on leather by abrasive action. Often used for fine shirts,
pants, skirts, etc. rather then outwear. It is soft and the
skins can be thin. The fibrous structure of the skin can allow
spots and stains to soak deeply.
|Lambskin- Lambskin garments have become
increasing popular because of their "buttery smooth" feel.
Popular in an assortment of colors and finishes, cleaning
results can vary. Much of the soft feel comes from the use of
belly skins. Skins taken from these are naturally wrinkled.
They are stretched and have fillers applied during tanning.
These wrinkles will become more apparent after cleaning. The
top grain finishes hold up well to stains. The naked or nappa
finishes can absorb stains, making it more difficult to
process. Lighter color garments can sometimes become darker
after cleaning because the garment will absorb excess oils that
are used in the professional leather cleaning process.
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Q: How long will it take to clean my leather
A: Our goal is to have all garments processed in three days. Items
requiring repair may take longer.
Q: Will ink come out of leather?
A: Unfortunately no. The degree of success depends greatly on the type
of leather. We can sometimes disguise the area with specially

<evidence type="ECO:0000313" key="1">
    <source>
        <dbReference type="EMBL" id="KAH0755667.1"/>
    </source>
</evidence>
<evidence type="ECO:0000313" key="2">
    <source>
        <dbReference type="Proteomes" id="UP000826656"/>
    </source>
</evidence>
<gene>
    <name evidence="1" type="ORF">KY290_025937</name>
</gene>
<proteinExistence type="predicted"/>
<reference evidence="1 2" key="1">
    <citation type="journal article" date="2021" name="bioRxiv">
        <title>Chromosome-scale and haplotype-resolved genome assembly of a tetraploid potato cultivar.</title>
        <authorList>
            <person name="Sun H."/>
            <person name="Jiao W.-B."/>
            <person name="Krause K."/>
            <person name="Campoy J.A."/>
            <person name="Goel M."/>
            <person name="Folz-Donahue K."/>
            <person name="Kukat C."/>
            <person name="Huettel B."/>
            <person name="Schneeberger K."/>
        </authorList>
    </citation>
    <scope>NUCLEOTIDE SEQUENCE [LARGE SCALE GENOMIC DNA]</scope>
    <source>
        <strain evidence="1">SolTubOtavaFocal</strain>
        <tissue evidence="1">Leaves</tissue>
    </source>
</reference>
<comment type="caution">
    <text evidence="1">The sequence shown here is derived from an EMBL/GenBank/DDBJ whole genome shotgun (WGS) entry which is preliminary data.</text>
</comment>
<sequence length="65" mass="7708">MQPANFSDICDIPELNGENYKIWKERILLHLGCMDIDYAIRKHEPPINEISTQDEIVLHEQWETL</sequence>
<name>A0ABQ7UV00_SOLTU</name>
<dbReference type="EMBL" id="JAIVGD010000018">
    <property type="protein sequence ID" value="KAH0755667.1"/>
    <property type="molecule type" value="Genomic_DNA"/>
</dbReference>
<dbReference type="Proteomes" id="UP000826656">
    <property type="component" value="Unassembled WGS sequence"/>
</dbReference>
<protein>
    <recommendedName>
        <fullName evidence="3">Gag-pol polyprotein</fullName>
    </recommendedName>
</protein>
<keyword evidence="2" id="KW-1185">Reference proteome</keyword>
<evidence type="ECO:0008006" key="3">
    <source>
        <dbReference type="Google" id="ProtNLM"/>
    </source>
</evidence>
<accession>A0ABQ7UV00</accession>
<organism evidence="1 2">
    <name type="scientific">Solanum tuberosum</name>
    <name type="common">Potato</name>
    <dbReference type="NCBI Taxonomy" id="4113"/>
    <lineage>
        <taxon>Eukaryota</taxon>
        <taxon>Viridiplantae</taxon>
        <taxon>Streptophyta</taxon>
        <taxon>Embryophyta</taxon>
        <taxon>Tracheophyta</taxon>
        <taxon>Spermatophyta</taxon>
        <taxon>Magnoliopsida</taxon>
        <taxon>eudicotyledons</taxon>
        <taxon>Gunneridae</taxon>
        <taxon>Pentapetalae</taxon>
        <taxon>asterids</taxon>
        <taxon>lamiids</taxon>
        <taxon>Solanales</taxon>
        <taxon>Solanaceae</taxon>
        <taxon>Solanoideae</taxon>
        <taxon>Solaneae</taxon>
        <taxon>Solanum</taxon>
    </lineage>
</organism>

Top Grain: 80% success with possible shine to the area
Naked Skin: 50% success with possibility of disguising area
Suede: 30% success with stain still visible.
Q: The shoulders and sleeves of my jacket are turning a
lighter color. What can be done?
A: Sounds like you have a garment with a naked finish. You are
describing oxidation. Exposure to light and atmospheric gases can cause
leather dyes to oxidize. Check protected areas under collar to verify
this. This can be even more noticeable after cleaning. However,
finishes can be applied to disguise these areas, but the texture can
change with this approach.
Q: What's the best way to store my leather coat?
A: It would be best to store it in a climate controlled vault just like
a fur. This is not always possible. Store in a cool, well ventilated
area. Never store a leather garment in a plastic bag. If your leather
does develop mildew, in most cases this can be professionally cleaned
to remove the damage (depends on severity)
Q: I have a large tear in my jacket, can it be
A: Yes, and there are options. The tear could be simply sewn to prevent
more damage. A scar will be visible. Same would be true if a patch was
used. While more costly, a panel replacement is the best option. Every
effort is made to make skin color and texture.
Q: My jacket gets water spots when it rains. Can I prevent
A: First of all, wet garments should be allowed to dry naturally. Never
subject your garment to heat (hair dryer, clothes dryer, etc.) After
drying, use a very soft brush or high density sponge to raise the nap.
You could also apply a water & stain protector. Always follow the
instructions carefully. After cleaning, a professional leather cleaner
can also apply this protection upon request.